Man or woman, black or white, gay or straight, youngish or oldish, religious or not-so-much — whatever and whoever you are, you will be touched, rankled, pricked into sitting up straight and engaging with Studio Theatre’s production of John Patrick Shanley’s provoking, contrarian, punch-packing play “Doubt: A Parable.”
“Doubt” is not so much a parable as it is a four-cornered debate about the way we lived then (in the post-Vatican II 1960s), in the 15-years-ago world when it first hit the stage and in the times we live in today, when perceptions and definitions of truth touch everything.
The story — steered with a steady, clear hand to a rending and emphatically ambiguous end by director Matt Torney, Studio’s associate artistic director — is presented without intermission on a sparse stage, loaded up, however, with invisible moral, historical and emotional baggage.
Set at the fictional St. Nicholas Church School in the Bronx in the liberating aftermath of Vatican II reforms in the Catholic Church, it has as its protagonists the school’s proudly and indefatigably stern principal Sister Aloysius; a young and eager-to-teach nun, Sister James; a charismatic priest and teacher, Father Flynn; and the mother of one of the students, a young boy (and the school’s first black student), whom the principal suspects of being molested by Flynn.
Sister Aloysius, played with a determined, no-nonsense flintiness by Sarah Marshall, is convinced that the priest, under the guise of kindness and protectiveness, is taking advantage of the boy, who is never seen. Sister James is somewhat in awe of the charismatic Flynn, who uses his considerable charm, intelligence and will to try to combat the principal’s suspicions. The boy’s mother is equally protective of her son and, even more, his future.
The play has a kind of whiplash effect on the audience. It is, for instance, set in a different time than the one we have now; we’re imbued with the knowledge of the Church and its attempted cover-up of a massive sexual abuse scandal in recent years, and that knowledge can’t help but color how we see things. In a way, we inhabit the viewpoint of Sister James and her anguish that the abuse might be true, and wish it otherwise, but we’re also betrayed by the knowledge that it could be (and has been) true.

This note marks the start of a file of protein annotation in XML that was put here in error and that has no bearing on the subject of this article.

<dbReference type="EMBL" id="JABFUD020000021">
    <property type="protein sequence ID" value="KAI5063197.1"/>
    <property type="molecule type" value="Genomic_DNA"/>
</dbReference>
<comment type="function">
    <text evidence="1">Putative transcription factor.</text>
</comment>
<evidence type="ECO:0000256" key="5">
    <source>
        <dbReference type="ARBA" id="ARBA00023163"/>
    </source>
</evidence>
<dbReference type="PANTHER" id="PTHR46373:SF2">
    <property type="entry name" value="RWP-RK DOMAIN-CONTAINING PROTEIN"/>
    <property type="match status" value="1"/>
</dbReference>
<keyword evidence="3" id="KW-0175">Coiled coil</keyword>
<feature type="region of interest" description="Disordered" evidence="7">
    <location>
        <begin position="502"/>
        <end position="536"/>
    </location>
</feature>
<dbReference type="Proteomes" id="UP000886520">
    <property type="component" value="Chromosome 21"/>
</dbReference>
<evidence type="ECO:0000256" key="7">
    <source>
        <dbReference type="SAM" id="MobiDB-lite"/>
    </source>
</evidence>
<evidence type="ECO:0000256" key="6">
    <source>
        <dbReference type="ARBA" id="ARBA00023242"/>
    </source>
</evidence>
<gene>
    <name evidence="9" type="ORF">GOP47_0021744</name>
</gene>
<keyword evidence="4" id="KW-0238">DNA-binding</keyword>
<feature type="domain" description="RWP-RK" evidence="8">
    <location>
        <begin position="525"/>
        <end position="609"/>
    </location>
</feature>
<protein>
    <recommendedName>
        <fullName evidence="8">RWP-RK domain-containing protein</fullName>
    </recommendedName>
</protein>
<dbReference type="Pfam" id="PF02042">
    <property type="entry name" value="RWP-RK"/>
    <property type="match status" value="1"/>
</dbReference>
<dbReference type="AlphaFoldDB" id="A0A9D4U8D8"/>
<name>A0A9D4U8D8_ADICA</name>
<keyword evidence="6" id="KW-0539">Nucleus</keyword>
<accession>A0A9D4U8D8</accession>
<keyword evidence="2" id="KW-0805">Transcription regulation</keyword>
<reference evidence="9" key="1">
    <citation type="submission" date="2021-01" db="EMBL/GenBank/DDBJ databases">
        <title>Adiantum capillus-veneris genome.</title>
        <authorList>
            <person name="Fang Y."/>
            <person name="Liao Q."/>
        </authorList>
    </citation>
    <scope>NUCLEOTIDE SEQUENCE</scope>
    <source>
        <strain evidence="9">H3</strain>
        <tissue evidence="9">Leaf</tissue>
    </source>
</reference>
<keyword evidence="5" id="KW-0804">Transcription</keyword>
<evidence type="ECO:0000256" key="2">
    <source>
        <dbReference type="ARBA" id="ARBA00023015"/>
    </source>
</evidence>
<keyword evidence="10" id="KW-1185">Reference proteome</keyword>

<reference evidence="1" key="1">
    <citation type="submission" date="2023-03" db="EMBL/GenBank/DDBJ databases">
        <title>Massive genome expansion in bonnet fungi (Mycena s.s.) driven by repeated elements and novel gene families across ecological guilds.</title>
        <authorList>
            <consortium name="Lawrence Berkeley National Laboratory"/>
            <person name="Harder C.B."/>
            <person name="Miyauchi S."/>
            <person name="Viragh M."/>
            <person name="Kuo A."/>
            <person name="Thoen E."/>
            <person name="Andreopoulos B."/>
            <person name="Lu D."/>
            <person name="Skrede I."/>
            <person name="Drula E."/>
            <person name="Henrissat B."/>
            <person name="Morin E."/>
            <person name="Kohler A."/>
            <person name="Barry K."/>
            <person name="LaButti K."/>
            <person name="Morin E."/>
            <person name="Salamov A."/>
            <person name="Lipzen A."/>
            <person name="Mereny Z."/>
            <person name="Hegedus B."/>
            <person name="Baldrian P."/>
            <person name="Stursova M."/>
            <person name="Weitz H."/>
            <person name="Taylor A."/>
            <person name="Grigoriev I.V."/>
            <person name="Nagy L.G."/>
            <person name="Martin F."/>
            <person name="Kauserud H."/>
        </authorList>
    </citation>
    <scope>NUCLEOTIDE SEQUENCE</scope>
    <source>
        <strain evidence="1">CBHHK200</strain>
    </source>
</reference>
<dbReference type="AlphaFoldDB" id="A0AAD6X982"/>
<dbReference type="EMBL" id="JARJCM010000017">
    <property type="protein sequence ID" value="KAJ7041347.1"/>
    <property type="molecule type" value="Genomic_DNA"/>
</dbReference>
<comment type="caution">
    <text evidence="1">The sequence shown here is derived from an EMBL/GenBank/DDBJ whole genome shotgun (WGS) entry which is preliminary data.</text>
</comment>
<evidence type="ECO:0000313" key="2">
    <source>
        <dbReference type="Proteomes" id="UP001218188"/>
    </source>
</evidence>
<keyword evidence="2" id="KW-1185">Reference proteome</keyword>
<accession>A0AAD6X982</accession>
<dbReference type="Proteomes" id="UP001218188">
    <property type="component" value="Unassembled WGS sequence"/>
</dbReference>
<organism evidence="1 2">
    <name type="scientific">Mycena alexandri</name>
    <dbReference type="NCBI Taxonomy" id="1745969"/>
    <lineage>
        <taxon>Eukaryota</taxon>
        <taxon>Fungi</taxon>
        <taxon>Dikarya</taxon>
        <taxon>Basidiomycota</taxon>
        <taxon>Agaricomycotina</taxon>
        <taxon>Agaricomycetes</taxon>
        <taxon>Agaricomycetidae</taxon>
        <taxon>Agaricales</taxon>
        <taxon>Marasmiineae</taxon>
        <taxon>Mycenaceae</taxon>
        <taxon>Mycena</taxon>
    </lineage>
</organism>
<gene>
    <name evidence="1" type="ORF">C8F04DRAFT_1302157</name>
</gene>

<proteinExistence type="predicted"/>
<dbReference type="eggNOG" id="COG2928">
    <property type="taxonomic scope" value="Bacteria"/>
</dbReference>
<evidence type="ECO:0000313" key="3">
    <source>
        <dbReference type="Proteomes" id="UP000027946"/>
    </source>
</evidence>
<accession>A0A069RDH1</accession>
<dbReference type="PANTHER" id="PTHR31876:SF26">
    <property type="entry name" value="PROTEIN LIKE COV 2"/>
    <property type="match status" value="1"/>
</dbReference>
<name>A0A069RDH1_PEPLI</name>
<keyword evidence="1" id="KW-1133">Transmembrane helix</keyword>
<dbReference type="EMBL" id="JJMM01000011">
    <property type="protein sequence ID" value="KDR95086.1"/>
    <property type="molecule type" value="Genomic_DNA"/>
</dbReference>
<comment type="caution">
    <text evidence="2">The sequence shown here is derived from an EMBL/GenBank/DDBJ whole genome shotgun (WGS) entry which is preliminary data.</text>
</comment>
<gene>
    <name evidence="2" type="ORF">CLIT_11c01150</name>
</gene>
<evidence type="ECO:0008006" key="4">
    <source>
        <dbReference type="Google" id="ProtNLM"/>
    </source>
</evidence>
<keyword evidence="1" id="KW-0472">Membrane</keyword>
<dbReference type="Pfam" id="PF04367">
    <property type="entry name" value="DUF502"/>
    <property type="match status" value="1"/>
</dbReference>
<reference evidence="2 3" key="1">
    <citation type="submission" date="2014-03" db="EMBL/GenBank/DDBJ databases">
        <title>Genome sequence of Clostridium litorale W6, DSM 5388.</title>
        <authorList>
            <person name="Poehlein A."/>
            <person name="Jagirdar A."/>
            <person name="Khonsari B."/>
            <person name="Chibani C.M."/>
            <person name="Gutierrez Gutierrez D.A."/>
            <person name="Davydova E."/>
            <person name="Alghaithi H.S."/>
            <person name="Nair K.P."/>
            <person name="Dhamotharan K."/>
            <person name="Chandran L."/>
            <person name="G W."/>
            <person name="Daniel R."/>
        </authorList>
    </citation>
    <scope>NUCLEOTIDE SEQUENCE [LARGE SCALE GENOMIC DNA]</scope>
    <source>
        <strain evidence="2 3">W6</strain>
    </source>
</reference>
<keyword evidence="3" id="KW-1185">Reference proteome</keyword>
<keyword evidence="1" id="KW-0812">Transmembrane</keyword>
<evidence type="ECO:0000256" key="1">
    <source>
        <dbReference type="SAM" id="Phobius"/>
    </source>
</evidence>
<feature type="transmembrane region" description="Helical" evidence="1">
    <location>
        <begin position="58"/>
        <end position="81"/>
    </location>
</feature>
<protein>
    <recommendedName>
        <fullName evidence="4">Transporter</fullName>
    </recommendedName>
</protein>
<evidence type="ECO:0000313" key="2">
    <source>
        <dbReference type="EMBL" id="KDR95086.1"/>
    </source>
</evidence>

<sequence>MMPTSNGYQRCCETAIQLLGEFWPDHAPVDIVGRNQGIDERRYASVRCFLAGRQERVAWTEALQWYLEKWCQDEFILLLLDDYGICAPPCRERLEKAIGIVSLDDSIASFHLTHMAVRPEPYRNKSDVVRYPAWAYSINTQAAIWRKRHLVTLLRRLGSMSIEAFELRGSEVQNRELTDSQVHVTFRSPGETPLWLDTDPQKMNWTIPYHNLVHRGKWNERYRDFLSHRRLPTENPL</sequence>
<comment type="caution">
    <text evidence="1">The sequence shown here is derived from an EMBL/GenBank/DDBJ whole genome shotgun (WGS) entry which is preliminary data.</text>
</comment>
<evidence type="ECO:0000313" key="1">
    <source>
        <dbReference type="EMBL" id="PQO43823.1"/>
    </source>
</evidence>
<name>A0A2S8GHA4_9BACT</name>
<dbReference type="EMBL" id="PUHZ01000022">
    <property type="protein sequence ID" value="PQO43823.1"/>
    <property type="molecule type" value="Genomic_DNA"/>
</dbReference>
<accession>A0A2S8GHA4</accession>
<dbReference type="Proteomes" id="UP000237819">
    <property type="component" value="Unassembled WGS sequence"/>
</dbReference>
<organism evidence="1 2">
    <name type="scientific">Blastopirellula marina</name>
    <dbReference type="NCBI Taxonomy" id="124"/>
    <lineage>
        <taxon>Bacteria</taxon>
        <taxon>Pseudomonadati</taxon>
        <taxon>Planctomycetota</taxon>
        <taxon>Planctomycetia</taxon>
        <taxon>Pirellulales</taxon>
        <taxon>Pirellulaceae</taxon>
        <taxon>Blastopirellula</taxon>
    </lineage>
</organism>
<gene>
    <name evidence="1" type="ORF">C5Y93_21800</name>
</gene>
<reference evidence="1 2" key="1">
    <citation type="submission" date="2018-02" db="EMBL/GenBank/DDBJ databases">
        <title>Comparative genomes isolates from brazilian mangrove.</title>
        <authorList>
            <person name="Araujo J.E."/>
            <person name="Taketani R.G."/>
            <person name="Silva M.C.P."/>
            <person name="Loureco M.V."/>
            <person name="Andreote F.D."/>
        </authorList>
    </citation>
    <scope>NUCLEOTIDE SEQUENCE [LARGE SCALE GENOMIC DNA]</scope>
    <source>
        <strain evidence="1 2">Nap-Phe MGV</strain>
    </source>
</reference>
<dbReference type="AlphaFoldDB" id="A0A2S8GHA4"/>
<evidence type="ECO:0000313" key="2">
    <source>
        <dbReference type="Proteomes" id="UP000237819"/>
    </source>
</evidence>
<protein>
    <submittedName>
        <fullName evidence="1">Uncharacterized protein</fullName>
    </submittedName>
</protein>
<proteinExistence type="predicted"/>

There’s nothing codified or simple here, and what holds it all together is Marshall’s Sister Aloysius, aided by Christian Conn as Flynn, Amelia Pedlow as Sister James and Tiffany M. Thompson as the boy’s mother. Marshall embodies scowling certainty — in her combat with Flynn, in the many times she’s asked “Are you certain?” by her younger counterpart. The answer always is an emphatic “Yes!”
But this is a play about the perils of certainty, and truth. After all, the title is “Doubt,” not “Yes!” In Marshall’s portrait of the principal, those conflicting forces reach out to the audience. You don’t like the good sister, her sardonic sense of humor, her unwillingness to back down an inch. It’s a dilemma that Marshall turns into the revelation of a human being.
Marshall is pacing a familiar stage in “Doubt.” Having performed at Studio Theatre more than any other actor, under founding Artistic Director Joy Zinoman and current Artistic Director David Muse, she is as much a regular as an actor can be in one company.
She remembers arriving at Studio soon after it was founded. “I came to D.C. in 1979 to study with Joy Zinoman. The school was in a townhouse on Rhode Island Avenue and I lived at 14th and Corcoran,” she says. “I have watched that neighborhood transform over 40 years.”
She calls Sister Aloysius “such a tough cookie.” “She reminds me of my parents, of that generation of tough love and ‘Children should be see and not heard.’ I adored my parents. I grew up in a Catholic military family, so I have some of her levels of discipline and an understanding of Catholicism already in me. I appreciate her tenacity and her morality. She is over the top in some ways, but, actually, we could use a bit more of her ethics and discipline in our leaders.”
Asked why “Doubt” is called a parable, she demurs. “I think that’s for an audience to decide … I have my own experience of it at times. I have lines like ‘Liars should be frightened to lie to you.’”
Now a Georgetown resident, Marshall teaches acting at Georgetown University and at Duke Ellington School of the Arts. “The students seem more and more thoughtful to me. And vulnerable,” she says. “I just finished class and was thinking this … that they will bring open hearts to the world and the work. They seem kinder in some way than students of the past. This is a very good thing, I think. Especially in the world today.“
In this production, it’s Marshall who manages to, in the end, achieve a transformation from cliché to the heart beneath the black uniform of a nun, making us look at ourselves. About that, there is no doubt.